The newest sustainable designs in Las Vegas depart dramatically from the city’s vernacular style.
As Tyler Jones, a cofounder and owner of Blue Heron Design Build, leads a tour through the stunning 5,800- square-foot model home at his company’s Sky Terrace development, perched atop a hill in Henderson, it’s not so much the views of the city that captivate. It’s the way the interior and exterior spaces meld—the way you can stand inside a casita, look outside to a courtyard, past the courtyard into the kitchen, past the kitchen to an outdoor patio, and beyond that to the city and mountains on the horizon.
Blue Heron prides itself on just these sorts of layered designs, in which generous courtyards and patios and acres of glass doors and windows help dissolve the barrier between being inside the home and outside it. Add the company’s modernist touch, its emphasis on clean vertical and horizontal lines and serene earth tones, and its commitment to sustainability and you have the core of what Jones calls “Vegas modern.” It’s a style and sensibility that speak both to the city’s playful, loungeable glamour and to the intense heat and dryness of the Mojave Desert. “It’s what we believe is the vernacular style for Las Vegas,” Jones says, and it’s light years beyond the ersatz Mediterranean–meets–Southern California look associated with construction in the valley.
The Sky Terrace model is the National Association of Home Builders’ New American Home for 2015. From its huge open-floor living room/dining room/ kitchen to its airy secondstory loft, the interior is a wealth of flexible spaces flooded with natural light. A TV room comes complete with a translucent onyx bar, a slick battery of high-end audiovisual gear, and a glass door to the courtyard—and at the touch of a button it transforms into a home theater.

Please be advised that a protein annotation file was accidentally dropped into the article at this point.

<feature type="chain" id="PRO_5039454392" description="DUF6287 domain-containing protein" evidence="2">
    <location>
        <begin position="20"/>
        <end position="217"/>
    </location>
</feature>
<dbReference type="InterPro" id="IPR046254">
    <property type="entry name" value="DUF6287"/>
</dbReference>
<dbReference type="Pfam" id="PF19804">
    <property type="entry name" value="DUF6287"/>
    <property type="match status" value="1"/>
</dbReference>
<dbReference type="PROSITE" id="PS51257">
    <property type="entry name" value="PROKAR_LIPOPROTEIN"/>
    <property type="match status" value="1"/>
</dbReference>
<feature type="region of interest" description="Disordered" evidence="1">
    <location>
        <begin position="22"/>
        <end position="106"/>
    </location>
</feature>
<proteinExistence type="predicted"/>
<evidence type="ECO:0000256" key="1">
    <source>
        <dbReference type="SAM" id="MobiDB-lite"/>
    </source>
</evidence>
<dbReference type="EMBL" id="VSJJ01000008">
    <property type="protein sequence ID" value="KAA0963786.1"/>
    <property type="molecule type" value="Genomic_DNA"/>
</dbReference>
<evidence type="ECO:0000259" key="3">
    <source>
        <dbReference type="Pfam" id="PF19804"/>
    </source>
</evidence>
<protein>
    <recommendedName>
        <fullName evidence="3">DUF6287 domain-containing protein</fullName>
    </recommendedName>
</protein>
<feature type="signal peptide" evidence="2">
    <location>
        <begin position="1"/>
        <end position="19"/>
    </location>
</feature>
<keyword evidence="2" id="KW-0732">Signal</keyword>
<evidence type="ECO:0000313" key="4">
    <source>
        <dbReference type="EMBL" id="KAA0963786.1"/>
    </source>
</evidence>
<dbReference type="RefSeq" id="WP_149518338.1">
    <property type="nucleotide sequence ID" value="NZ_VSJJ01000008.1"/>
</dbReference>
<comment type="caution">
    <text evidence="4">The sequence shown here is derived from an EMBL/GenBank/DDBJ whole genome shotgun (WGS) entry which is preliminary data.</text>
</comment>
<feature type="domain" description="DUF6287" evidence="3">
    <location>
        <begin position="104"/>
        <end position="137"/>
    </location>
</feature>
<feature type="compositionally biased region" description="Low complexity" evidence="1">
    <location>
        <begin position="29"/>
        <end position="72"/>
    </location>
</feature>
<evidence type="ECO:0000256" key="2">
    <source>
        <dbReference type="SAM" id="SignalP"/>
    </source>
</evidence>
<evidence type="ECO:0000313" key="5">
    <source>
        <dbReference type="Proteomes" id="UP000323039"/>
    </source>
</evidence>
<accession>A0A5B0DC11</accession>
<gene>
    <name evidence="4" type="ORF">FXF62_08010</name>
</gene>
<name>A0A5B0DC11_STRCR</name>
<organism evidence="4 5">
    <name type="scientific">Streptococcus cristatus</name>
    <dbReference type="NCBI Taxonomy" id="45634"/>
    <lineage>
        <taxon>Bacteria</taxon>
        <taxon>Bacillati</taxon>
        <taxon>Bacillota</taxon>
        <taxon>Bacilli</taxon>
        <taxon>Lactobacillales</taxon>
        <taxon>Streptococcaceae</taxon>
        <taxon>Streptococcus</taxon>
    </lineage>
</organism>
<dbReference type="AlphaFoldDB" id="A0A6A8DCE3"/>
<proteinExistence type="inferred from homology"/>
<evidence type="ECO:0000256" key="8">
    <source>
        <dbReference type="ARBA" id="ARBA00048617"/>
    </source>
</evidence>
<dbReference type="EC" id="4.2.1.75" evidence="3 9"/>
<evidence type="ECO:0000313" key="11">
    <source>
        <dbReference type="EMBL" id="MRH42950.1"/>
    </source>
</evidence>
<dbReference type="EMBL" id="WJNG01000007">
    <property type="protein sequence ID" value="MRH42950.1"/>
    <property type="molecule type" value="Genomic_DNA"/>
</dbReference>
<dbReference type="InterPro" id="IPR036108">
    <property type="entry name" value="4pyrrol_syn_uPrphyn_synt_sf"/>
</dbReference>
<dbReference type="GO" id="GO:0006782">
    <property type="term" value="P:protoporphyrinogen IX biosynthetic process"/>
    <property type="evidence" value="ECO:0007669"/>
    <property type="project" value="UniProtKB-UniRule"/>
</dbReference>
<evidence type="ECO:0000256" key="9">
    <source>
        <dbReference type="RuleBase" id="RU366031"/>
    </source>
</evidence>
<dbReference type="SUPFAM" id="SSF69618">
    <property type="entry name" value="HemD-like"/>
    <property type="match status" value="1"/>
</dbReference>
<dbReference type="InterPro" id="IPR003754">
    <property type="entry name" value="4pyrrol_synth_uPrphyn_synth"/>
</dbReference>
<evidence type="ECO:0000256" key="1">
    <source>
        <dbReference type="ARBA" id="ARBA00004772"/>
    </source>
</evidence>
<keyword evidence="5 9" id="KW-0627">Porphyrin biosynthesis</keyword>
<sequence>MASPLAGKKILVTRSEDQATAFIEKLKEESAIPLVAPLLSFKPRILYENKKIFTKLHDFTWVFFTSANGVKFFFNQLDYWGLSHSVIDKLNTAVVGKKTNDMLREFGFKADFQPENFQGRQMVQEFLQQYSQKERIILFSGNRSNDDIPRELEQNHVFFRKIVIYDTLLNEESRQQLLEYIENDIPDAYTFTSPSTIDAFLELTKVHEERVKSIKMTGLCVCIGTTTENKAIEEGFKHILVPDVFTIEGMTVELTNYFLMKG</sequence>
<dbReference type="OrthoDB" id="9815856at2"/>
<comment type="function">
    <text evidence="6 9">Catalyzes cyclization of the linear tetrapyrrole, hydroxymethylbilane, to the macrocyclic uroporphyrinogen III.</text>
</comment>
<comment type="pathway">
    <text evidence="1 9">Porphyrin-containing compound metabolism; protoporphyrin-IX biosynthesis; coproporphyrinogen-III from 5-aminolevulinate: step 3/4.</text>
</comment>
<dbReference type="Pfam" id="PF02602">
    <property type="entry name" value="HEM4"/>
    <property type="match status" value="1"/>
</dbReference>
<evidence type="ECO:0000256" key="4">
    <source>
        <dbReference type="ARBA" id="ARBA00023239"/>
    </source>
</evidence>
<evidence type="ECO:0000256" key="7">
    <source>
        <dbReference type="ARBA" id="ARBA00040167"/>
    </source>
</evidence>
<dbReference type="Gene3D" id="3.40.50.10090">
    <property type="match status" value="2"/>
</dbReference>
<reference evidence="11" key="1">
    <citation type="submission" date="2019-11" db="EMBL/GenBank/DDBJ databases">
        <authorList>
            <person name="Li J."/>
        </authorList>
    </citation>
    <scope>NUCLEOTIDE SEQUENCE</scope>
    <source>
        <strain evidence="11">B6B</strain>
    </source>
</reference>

Despite all the bells and whistles, Blue Heron’s new flagship home consumes zero net energy, thanks in part to a passive solar approach to design that’s surprisingly low-tech. Trellises and overhangs keep sunlight off the glass on the home’s southern side, minimizing heat gain. There are no windows facing west—yet the interplay between indoor and outdoor keeps you from noticing. A small pool in the courtyard, sandwiched between three indoor spaces, helps generate cooling cross-ventilation.
The home also has a sophisticated building envelope: The entire structure, including the attic and the roof, is insulated. A UV system on the roof reflects sunlight, and the doors and windows—and there are a lot of them—all use dual-pane low-E high-performance glass. A 15-kilowatt solar-panel array on the roof provides enough electricity to run the whole house, a tankless water heater supplies hot water only on demand, and the home’s drywall removes dangerous volatile organic compounds from the air. You can even monitor the building’s energy performance (or oversee the security, or turn on the lights, or play a movie on one of 27 flat screens) on your iPad.
Jones promises that Blue Heron is planning smaller homes at more affordable prices (the base cost of the smaller Sky Terrace home is $629,990). But for a firm committed to high-end design, don’t expect any compromises. As Jones puts it, “There’s no shortcut to really great design.”